All About Ichthyology: The Study of Fish

16 January, 2020
Today we'll tell you all about ichthyology, the branch of science that studies the world of fish, their biology, classification, and distribution.

Ichthyology is the branch of biology that focuses on the study of fish. Fish are a very wide and diverse group of animals, and ichthyology is responsible for classifying them, and studying their morphology and physiology. It also looks at how they relate to their environment.

What is the purpose of ichthyology?

Like other sciences that study animals, ichthyology brings us closer to the world of animals. Thanks to this branch of biology, we can recognize the different species of fish that exist and their biological makeup. Besides discovering how certain fish reproduce, ichthyology is also useful for conservation reasons as well as for production for human consumption.

Given that humans have been using fish as food since prehistoric times, ichthyology is a very old science. And although it originally lacked the consolidation of a formal discipline, this ancient knowledge was used for fishing.

What’s more, the study of fish is related to other biological sciences such as limnology, oceanography, and ecology.

How does ichthyology classify fish?

  • Bony fish, or Osteichthyes: These are fish that have a bony skeleton–the typical bones that we remove when we eat fish.
  • Cartilaginous fishes or Chondrichthyes: The skeleton of these fish consists of cartilage. In this group, we find sharks and different types of rays.
Sting rays swimming on the ocean floor.

A third group of fish exists as well, although there are very few representatives around today. These are Agnatha fish–or jawless fish– and this group includes lampreys and hagfish.

How have fish adapted to aquatic life?

One of the big questions that ichthyology, the study of fish, seeks to answer is how fish have adapted to life in different aquatic settings. For example, seas, lakes, rivers, estuaries, marshes, ponds, etc.

Each of these environments possesses different physical and chemical characteristics (pH, salinity, light, oxygen, depth, type of sediment, etc). So, the animals that live in each setting possess different physiological adaptations in order to survive.

Scaly skin

Fish, like other vertebrate animals, have a skin that consists of layers: the epidermis and the dermis. The epidermis of fish possesses an abundance of mucous glands that maintain lubrication on the surface of these animals.

From the dermis of fish originate their scales, which come in different types and distributions. Many fish display modifications when it comes to their scales, such as luminescent organs, spines, and needles.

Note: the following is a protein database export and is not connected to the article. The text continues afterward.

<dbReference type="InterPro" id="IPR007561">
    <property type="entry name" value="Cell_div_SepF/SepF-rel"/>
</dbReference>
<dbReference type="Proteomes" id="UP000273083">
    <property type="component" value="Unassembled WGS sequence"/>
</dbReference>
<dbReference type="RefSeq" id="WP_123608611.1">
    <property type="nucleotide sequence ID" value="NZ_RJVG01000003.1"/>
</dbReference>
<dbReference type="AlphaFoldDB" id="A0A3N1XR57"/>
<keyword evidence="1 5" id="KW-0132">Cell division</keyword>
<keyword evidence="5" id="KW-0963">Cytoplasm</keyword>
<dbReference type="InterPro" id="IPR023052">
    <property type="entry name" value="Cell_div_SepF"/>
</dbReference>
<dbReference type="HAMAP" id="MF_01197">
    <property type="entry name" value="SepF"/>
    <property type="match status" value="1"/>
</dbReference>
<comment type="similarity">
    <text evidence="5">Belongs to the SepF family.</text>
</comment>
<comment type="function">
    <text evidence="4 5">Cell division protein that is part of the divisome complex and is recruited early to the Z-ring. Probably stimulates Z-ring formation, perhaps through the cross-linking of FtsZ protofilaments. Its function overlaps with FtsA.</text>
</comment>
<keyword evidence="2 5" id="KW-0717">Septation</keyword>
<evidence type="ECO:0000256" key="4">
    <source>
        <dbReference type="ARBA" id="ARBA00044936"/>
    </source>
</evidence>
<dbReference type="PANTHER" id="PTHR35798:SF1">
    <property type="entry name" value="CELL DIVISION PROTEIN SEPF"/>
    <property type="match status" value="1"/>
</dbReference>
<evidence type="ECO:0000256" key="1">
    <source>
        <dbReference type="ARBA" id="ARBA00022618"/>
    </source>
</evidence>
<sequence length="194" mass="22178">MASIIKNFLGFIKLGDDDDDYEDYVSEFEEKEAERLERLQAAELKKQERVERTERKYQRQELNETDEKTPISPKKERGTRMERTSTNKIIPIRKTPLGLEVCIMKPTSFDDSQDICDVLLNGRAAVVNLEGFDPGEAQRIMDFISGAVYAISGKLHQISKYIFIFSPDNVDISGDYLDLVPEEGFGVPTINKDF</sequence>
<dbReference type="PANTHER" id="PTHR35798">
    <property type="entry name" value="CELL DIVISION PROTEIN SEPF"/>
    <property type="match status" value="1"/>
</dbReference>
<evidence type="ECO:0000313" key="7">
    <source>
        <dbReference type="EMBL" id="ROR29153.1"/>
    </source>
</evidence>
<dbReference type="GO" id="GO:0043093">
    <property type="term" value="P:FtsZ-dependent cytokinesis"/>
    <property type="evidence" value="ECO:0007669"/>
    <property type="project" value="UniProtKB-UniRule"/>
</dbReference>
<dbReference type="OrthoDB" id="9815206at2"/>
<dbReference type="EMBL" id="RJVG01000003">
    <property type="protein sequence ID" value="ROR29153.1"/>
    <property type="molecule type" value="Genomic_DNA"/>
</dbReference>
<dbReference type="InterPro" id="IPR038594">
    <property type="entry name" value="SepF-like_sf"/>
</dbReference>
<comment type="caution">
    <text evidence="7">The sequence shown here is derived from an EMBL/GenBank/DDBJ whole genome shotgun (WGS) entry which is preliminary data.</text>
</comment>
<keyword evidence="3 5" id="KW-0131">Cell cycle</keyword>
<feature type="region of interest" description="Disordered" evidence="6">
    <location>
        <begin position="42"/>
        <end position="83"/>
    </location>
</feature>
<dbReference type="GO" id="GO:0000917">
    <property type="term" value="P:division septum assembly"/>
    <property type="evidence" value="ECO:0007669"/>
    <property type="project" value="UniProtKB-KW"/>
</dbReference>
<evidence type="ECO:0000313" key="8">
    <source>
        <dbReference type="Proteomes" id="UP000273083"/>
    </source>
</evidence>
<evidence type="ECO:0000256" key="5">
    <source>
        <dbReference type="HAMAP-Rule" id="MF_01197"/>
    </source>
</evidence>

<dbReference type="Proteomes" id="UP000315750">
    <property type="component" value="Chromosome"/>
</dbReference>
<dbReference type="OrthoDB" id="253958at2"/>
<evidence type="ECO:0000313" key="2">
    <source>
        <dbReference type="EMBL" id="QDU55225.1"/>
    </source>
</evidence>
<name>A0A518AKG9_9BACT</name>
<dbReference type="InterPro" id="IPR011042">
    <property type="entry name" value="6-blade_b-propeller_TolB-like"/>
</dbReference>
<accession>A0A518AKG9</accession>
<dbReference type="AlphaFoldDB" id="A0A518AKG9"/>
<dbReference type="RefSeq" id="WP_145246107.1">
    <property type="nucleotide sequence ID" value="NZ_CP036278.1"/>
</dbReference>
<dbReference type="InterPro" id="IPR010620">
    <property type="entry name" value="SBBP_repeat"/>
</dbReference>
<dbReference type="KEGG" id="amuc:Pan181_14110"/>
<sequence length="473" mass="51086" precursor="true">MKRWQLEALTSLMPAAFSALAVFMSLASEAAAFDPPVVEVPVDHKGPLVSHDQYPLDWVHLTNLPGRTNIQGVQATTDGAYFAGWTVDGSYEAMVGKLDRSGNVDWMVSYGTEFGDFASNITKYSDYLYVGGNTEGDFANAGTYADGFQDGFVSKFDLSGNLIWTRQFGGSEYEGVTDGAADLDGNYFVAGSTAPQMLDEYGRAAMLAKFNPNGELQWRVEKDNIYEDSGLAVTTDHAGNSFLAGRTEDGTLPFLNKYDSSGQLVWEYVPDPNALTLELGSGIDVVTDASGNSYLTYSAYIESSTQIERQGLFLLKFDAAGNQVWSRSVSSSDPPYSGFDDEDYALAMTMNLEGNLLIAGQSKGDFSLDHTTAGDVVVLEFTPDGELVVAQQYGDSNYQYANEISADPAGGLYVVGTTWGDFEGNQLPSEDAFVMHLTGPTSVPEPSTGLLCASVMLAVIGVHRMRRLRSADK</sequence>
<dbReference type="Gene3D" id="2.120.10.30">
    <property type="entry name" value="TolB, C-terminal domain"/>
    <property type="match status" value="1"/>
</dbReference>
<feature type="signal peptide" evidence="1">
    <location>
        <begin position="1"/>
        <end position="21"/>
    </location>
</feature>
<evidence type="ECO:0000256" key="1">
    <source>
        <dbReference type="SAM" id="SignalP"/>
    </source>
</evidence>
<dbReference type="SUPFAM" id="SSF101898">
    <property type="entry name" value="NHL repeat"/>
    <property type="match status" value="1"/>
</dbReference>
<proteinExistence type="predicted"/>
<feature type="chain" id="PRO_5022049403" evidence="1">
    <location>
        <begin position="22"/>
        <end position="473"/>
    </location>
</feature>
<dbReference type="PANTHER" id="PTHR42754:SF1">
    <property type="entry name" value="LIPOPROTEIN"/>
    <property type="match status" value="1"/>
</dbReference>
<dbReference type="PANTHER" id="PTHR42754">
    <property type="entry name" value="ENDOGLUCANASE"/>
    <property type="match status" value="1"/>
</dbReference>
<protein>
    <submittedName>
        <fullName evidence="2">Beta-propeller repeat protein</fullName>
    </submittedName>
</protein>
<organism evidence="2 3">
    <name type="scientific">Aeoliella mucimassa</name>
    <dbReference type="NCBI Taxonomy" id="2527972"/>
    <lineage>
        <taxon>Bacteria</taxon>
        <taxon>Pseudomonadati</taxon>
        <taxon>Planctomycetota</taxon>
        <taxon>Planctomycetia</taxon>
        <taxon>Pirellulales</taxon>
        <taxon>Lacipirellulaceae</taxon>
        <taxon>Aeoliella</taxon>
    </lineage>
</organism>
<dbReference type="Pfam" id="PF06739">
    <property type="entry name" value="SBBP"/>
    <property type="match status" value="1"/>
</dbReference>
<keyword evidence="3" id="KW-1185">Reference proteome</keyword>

Pairs of fins

Except for agnates, all fish have pairs of fins. Along with the hydrodynamic shapes of their bodies, their fins make them excellent swimmers. Here are the different types of fins:

  • Pectoral fins – these fins are like a rudder, directing a fish’s path
  • Dorsal fins – along with their ventral fins, these stabilize fish and correct their position
  • Pelvic or ventral fins
  • Caudal fins – there are many types when it comes to shape and appearance: round, divided, half-moon shaped, etc.
  • Anal fins – fish can have one or more anal fins, situated between the anus and the tail.

The way that fish usually move about consists of wiggling their bodies in a wavelike fashion. The thrusting of the caudal fin also helps them on their way.

Pairs of fins on a fish.

Gills

Gills are a fish’s respiratory organ through which they extract oxygen dissolved in water. In the same way, fills expel carbon dioxide back into their surroundings.

Apart from gills, some fish can even breathe through their skin. This is the case in species that don’t have scales, such as eels. And finally, some fish use lungs to breathe.

During respiration, water penetrates through the mouth, through the slits in their gills, or through both pathways. Then it exits back out through the gills, which open and close alternately.

The swim bladder

This is a characteristic that certain bony fish possess and it acts as a respiratory organ. Fish that have lungs, those that live in deep waters (like eels), and species that swim continuously (like tuna and mackerel) don’t possess a swim bladder.

¿Qué es la ictiología?

  • Carlos Granado Lorencio. Universidad de Sevilla. Ecología de peces, 2002.